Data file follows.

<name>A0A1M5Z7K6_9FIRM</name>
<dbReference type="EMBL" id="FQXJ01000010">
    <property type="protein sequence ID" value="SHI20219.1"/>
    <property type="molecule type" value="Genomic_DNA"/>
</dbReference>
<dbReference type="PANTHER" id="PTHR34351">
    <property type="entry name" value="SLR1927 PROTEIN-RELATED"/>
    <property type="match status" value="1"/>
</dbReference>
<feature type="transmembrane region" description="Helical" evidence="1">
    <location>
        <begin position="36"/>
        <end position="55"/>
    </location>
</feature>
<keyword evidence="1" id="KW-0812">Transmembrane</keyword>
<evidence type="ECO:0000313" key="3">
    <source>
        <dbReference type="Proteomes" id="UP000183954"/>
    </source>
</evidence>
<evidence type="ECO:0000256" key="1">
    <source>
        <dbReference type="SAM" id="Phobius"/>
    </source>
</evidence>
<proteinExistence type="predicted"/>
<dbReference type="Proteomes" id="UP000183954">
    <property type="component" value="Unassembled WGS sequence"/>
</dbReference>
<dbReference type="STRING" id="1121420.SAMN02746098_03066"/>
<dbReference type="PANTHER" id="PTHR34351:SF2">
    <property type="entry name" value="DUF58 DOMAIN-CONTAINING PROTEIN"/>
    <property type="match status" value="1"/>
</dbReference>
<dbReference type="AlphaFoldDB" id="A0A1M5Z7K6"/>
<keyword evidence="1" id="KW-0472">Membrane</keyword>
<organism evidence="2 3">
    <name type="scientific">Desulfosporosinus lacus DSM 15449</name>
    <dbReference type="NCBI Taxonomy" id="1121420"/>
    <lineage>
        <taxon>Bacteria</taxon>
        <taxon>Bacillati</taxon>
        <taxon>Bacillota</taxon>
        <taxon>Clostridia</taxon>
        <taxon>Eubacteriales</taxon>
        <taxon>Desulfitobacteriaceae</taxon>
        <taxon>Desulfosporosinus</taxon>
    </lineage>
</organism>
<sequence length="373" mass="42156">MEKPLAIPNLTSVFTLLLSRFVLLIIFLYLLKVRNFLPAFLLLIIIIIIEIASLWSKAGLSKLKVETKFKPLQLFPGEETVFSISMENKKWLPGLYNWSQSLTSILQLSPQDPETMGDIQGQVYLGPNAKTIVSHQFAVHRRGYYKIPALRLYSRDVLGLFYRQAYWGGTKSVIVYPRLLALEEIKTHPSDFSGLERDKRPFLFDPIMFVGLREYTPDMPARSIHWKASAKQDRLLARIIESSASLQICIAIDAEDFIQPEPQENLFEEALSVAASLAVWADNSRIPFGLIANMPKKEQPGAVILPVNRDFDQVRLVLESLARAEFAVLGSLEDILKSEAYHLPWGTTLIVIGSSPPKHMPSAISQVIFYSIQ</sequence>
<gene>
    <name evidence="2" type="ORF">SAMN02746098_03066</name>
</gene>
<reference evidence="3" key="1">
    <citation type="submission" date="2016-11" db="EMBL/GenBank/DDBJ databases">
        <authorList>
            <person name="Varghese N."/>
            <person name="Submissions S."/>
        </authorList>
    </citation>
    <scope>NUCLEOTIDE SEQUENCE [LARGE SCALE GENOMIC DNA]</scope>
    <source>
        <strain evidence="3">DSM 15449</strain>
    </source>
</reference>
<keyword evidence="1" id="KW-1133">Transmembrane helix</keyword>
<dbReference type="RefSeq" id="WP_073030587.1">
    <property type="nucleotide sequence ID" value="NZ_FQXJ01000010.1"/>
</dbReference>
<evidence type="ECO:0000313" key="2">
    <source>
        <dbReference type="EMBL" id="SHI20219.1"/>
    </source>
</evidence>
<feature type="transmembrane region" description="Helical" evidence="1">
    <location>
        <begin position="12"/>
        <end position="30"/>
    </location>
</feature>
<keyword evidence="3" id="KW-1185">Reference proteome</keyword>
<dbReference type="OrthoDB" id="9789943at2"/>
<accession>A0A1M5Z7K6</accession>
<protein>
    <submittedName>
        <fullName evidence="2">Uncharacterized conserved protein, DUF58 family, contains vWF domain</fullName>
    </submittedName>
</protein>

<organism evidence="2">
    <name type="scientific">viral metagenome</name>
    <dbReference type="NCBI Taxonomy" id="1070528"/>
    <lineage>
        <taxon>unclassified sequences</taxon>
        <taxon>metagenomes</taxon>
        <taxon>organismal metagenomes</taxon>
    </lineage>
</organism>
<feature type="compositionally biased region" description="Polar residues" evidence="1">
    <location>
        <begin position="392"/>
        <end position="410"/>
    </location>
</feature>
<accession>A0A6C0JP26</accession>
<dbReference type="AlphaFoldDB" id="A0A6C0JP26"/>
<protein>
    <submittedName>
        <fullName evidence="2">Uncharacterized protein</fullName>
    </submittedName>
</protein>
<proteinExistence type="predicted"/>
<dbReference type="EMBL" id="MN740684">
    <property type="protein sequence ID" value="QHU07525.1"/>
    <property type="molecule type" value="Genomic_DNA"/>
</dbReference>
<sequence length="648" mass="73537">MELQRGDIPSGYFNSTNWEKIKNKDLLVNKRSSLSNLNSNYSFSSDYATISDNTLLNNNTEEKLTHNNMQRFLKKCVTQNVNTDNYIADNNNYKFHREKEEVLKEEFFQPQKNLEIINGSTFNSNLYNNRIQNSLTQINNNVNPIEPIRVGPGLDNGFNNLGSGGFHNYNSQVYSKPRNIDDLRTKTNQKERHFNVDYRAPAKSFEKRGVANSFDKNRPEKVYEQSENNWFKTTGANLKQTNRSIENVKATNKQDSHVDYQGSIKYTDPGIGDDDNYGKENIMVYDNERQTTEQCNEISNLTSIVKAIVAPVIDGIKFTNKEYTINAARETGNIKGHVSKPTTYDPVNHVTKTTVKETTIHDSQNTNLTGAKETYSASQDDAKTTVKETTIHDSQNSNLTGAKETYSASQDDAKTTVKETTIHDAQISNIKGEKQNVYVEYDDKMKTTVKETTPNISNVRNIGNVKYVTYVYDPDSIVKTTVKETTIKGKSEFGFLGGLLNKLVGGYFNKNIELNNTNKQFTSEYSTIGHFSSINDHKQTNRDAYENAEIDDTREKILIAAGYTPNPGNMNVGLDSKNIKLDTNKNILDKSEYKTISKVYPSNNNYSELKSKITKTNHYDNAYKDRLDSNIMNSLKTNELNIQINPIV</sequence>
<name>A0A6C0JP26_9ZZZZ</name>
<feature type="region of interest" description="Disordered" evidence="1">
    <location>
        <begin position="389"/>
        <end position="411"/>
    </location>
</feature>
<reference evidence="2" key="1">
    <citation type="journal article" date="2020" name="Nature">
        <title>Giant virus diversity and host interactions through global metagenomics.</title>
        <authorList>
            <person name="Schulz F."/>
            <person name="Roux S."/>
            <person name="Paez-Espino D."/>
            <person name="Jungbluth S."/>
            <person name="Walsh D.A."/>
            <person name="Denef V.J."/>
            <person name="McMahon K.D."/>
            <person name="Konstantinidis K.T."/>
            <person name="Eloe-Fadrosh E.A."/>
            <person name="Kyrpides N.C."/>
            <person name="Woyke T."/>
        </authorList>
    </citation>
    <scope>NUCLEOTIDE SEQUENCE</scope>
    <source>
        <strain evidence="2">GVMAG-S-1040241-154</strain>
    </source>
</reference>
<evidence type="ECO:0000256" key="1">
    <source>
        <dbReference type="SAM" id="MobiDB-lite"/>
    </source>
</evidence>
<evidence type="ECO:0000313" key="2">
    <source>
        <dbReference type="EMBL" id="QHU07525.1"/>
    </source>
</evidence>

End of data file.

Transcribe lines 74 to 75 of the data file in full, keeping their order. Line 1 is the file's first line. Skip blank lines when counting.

    </source>
</evidence>